The second theory tells us that, fruit and, mostly, green vegetables contain a large percentage of nitrite salts. The latter undergo a biochemical reaction in our mouth and transform into nitric oxide, which is a vasodilator. The vasodilatation enables the blood to circulate better through our tissues and the pressure to decrease.
In 2007, you founded the International Observatory of Oxidative Stress. What has it been accomplished, so far? What long-term goals are still to be reached?
I am the President of this non-profit organization. The aim of the latter is to translate the medical research into clinical practice.
Through a small, “made in Italy” device, which analyzes a drop of blood, we perform biochemical measurements of free radicals, antioxidants and the level of oxidative stress in our body.
The latter is an emerging risk factor, in fact, if the level of oxidative stress stays high for five/ten years, it may lead to cardiovascular diseases and even cancer.
The observatory includes around three thousand and five hundred researchers, from 35 countries worldwide. Aside from the main headquarters in Salerno (city in Campania, region of Italy), our second main branch is in Japan.
Last year, I accompanied the TV troupe of Le Iene (The Hyenas) – a popular satirical show which airs on the Italian channel, Italia 1 (part of the Mediaset network) – to Okinawa island, south of mainland Japan.
This small island is famous for the longevity of its inhabitants, with an impressive rate of 34 centenarians per 100,000 people.
Besides, what’s really incredible is that these people age without any disease. I was impressed by a centenarian man, able to read the newspaper without reading glasses.
Aside from a small percentage of genetic causes, the deciding factor (maybe 70-75%) in their longevity is their diet, largely based on purple-fleshed, sweet potatoes (rich in polyphenols) and goya (bitter melon).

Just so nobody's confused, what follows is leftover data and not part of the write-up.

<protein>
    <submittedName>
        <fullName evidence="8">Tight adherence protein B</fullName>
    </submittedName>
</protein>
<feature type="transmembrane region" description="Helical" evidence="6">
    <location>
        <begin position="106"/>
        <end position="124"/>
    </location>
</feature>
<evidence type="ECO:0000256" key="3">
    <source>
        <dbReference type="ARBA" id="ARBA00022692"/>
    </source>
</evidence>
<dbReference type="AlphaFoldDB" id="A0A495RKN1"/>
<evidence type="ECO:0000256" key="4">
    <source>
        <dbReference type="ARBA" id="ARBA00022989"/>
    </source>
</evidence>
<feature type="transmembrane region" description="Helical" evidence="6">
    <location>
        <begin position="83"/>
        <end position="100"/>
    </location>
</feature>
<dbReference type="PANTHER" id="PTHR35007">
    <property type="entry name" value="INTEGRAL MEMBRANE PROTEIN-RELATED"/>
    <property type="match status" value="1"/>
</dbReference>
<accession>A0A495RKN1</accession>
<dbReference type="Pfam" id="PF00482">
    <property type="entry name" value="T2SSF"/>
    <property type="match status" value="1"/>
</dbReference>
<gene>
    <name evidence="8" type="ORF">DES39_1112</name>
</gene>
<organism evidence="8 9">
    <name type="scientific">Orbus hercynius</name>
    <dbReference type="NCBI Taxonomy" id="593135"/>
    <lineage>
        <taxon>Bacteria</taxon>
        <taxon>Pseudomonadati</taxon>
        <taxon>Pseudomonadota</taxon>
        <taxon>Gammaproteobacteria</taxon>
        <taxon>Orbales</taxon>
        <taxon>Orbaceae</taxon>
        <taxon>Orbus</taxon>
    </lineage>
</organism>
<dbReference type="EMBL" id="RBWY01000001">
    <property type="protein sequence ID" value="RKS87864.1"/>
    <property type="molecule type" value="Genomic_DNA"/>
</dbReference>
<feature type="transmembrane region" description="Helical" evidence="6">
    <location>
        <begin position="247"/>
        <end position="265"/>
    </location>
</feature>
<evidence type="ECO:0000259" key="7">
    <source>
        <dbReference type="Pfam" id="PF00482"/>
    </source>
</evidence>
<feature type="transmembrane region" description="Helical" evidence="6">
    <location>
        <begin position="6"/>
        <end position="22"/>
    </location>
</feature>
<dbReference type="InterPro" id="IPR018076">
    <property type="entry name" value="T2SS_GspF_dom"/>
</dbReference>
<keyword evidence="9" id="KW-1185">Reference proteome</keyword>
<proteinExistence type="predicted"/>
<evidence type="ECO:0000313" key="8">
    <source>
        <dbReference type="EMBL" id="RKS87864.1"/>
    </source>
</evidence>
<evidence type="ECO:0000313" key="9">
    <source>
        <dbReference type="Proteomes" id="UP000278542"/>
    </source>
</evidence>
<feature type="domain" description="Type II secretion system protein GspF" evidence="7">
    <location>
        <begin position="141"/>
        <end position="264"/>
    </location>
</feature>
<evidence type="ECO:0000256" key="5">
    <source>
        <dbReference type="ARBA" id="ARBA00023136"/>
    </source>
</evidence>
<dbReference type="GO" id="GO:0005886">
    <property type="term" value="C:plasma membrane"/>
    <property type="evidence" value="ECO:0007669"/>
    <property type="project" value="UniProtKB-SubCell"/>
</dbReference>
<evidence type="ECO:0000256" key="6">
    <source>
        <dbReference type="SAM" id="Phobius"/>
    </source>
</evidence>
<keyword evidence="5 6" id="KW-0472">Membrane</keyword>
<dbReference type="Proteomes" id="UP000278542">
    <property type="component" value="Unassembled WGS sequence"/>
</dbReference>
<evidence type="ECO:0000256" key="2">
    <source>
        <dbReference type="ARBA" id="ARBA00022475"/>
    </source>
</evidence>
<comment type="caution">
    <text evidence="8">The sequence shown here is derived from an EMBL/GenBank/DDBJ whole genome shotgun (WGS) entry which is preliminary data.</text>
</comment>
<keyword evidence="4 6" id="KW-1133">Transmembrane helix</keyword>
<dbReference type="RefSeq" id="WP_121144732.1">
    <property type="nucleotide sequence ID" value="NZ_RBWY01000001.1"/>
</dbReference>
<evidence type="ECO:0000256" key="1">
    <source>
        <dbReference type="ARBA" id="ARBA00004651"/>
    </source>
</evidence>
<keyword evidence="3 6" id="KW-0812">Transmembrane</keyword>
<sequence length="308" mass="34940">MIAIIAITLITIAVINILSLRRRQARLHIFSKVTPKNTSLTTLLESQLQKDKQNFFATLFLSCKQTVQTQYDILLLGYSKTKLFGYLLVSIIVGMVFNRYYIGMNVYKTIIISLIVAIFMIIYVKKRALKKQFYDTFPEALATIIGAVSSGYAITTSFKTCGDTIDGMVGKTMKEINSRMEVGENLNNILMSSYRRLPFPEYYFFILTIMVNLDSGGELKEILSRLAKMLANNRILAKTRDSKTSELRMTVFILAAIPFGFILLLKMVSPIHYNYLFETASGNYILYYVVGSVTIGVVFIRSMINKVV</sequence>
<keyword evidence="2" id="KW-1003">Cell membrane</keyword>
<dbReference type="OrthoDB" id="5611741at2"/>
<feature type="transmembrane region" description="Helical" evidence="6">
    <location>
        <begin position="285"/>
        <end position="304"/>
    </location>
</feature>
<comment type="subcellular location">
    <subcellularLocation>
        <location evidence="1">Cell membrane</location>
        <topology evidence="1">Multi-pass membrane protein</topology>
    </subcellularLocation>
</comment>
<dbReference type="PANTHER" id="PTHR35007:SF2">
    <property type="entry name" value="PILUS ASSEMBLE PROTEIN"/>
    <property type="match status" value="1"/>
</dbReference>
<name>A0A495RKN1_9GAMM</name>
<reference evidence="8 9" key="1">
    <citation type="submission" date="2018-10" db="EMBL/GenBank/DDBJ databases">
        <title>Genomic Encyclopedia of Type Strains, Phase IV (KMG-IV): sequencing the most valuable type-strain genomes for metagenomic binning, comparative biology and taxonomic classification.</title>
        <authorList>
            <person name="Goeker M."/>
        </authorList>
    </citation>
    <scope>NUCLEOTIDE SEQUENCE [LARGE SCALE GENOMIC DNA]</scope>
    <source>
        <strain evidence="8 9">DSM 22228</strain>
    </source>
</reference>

The ideal paradigm for our health would be a “Mediterr-Asian” diet.
Could you delve more into how your main field of research apply to the Mediterranean diet?
We are observing in particular the young population, which, as opposed to the past, now tends to be generally overweight and suffers from obesity.
The levels of oxidative stress, registered in guys and girls attending high school, are surprisingly high.
In 2014, in cooperation with the Harvard Lifestyle Medicine Center, I founded the Popular University of Lifestyle Medicine, in the town of Ascea (in Cilento, a traditional geographical area in Campania). Our main focus is on the education of young generations, through seminars and cooking demonstrations.
We developed also a test kit to measure the oxidation of olive oil. By collecting a drop of the latter in a phial and observing its change of color, every consumer can check that the peroxide number stays below twenty, and, thus, the olive oil is not oxidized.
Maybe, not everyone knows that this precious dressing is the top form of prevention against arteriosclerosis.
Do you like cooking? What is your favorite dish?
My favorite dish is “pasta e fagioli” (pasta and beans), a complete meal, which allows us to avoid meat.
It’s becoming popular in Italy, the brand “Pasta Dolce Vita”, which is 97 % made of regular grains and 3 % of chitosan, extracted from the shrimps’ outer shell. Matter of fact, it is clinically proved to favor hypoglycemia and to lower blood pressure.
For the first time in the world, my team and I introduced a certified recipe of Neapolitan whole-wheat antiaging pizza, containing eight different vegetables and all the main ingredients of the Mediterranean Diet.